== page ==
Seat lands Ateca with value to SUV market

by Gazette Reporter

As the crossover SUV segment of the Irish car market continues to grow to over 20%, Seat is the latest brand to join this rapidly expanding market opportunity. Michael Moroney has taken Seat’s new Ateca SUV to the roads and compares its value-for-money offering.
Seat is fresh to the SUV market with the Spanish named Ateca that combines a modern design that’s underpinned by Volkswagen technology. The Ateca mid-range SUV is the latest to join what is becoming a crowded market as sales of so-called SUV crossover vehicles in Ireland and across Europe, continue to rise.
Seat deserves its share of the crossover cake with the new Ateca, which I’ve recently had for a test drive. The look is fresh to the Spanish brand which now enters this segment of the market with the Ateca brandishing a value for money message.
There are five different engine options for the Ateca, ranging from an entry level 1.0-litre TSI petrol engine to the top of the range 190bhp Xcellence version that’s powered by a 2.0-litre turbo-diesel engine. All engines in the range are 100% Volkswagen in design, build and performance.
Given the strong Volkswagen influence it’s only natural that Ateca buyers will do their comparisons against Volkswagen’s new Tiguan, which was featured in this column some time back. What’s different about the Ateca is the brand name, some of the driving features and that value-for-money offer.
Seat offers three difference specification levels for the Ateca, S, SE and Xcellence. They tempted my driving desires by giving me the top of the range Xcellence model with little left to choose from the extra’s list, as my test vehicle.
And while this was a more powerful and interesting version to drive, the more practical version for most Dublin drivers will be the SE version in two-wheel-drive with a 150bhp rated 2.0-litre turbo-diesel engine. And this is the version that I’ve used in my comparison notes and it’s also the one that puts the Ateca in a more favourable light.
The higher power engine gives a more exhilarating performance while the extra weight from the 4×4 system toned down its appetite a little. Most Dublin drivers will opt for the front-wheel-drive versions for reasons of fuel economy and limited need for extra road holding or off-road desires. For many SUV crossover drivers it’s the extra road visibility that brings the biggest advantages.
Relative to the competition, Seat is offering comparable performance from the 2.0-litre turbo-diesel engine at the popular 150bhp rating level. The Ateca is lighter than most of the other SUV crossovers that I’ve compared it with.
The fact that it’s over 100kg lighter than the related Volkswagen Tiguan helps it to achieve slightly better fuel economy and make it marginally faster in terms of acceleration. On paper, the Ateca is the most economical of my comparison group of six mid-range SUV crossovers. However, in practice, the version that I drove with its full pack of features, including four-wheel-drive, as more than 30% poorer in economy terms than the rated figure.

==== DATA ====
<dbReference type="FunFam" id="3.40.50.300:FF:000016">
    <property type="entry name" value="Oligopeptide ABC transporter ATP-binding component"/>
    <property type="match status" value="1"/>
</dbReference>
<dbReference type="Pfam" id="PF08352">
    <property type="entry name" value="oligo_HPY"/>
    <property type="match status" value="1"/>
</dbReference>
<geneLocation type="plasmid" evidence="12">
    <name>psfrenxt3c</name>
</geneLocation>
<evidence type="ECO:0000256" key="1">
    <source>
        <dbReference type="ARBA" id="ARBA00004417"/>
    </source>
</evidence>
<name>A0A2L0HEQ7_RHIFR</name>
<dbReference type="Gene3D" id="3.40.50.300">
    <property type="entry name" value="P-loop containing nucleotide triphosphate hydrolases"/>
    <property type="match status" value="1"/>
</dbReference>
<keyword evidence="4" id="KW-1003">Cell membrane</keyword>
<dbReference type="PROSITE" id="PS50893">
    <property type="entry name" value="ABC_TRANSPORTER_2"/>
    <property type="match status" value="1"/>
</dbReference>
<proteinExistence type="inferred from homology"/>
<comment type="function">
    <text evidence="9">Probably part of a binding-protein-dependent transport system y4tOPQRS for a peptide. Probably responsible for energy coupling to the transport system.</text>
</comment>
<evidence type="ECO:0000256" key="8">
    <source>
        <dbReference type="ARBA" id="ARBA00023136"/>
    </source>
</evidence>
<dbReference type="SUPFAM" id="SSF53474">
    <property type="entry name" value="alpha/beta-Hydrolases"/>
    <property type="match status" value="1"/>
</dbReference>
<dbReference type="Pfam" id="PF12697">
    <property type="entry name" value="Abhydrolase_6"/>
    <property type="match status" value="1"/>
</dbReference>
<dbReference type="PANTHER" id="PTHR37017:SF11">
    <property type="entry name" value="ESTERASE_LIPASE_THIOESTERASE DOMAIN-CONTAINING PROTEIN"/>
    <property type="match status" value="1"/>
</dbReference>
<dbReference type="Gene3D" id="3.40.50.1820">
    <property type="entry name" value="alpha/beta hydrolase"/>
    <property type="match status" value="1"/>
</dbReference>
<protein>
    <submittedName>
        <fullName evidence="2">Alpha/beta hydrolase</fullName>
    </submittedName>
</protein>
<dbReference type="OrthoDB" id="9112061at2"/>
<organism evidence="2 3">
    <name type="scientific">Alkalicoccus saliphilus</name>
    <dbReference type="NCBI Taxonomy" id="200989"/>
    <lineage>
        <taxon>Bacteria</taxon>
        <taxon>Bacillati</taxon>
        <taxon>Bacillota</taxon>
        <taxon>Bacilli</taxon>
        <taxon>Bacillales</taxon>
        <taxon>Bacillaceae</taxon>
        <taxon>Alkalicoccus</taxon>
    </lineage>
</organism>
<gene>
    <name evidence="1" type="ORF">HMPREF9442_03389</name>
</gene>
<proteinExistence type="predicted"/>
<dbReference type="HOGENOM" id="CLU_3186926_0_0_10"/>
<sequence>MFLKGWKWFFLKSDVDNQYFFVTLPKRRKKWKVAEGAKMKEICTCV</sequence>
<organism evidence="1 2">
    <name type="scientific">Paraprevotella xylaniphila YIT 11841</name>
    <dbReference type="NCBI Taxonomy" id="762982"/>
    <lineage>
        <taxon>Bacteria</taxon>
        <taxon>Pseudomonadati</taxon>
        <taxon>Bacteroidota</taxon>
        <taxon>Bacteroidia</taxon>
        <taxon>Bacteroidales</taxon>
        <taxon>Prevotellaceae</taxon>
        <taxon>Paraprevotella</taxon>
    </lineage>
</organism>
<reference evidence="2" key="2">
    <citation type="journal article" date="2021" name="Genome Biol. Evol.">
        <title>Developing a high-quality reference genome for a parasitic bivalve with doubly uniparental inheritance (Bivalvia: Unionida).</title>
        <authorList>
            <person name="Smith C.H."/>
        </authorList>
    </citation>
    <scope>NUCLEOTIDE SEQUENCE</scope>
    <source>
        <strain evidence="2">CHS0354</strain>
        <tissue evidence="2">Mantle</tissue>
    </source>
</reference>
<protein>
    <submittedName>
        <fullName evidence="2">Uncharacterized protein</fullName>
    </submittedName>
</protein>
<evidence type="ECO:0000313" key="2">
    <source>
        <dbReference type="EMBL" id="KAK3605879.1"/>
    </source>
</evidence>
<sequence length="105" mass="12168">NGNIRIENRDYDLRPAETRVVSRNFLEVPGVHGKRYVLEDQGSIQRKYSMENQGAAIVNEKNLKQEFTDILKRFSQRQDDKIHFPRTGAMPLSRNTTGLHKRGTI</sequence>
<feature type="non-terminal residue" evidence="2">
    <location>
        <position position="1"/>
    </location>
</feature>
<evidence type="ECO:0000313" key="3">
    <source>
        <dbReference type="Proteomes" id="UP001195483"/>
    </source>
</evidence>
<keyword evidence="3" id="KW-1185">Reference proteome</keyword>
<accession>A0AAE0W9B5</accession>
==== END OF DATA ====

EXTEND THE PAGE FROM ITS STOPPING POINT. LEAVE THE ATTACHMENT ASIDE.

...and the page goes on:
I found that the DSG automatic seven-speed gearbox system makes the Ateca an easy car to drive, while it adds €2,000 to the list price. This version has also the potential to be more economical and in the right driving hands, it will deliver good driving economy.
Out on the road, this Ateca accelerates well. The road holding was impressive with the 4×4 system included.
The test car was fitted with brown leather interior to give it a more luxury feel. Leather adds strength to car seating but can be cold to sit into first thing in the morning. Seat adjustment was good and I was quickly comfortable behind the wheel.
Compared to the Volkswagen Tiguan, there is a slightly less techie feel to the Ateca. It’s like the overall driver Ateca experience has been toned down a little to ease the competitive strains within the Volkswagen brands. It will be interesting to see how the new Skoda Kodiaq will look and drive when it appears shortly, as it too has a similar heritage.
There are loads of options available for the Ateca and for me the most useful is the Park Assist system. This makes parking so much easier, especially in supermarket car parks and it will save the Ateca bodywork from scratches over time.
The Ateca has a high safety rating with two ISO-Fix attachments for the rear seats. It has an impressive five-star safety rating from the recent and more stringent EuroNCAP testing programme.
The test car came with a space saver spare wheel in the boot. The boot itself is rated at 510 litres for the two-wheel-drive versions; it gets slightly smaller when you take the four-wheel-drive option. The boot load area is larger than that of the Ford Kuga and Nissan Qashqai but smaller than the Toyota RAV4 and Volkswagen Tiguan.
The entry price for the 150bhp Ateca 2.0-litre turbo-diesel is €29,500 which is competitive relative to the related Volkswagen Tiguan, but not so much so when you compare it with the likes of similar offers from the Ford Kuga or Toyota RAV4 with similar power and performance. The Ateca gives you all of the performance features of a Volkswagen family SUV crossover at a more affordable price with a unique Seat styling feel.

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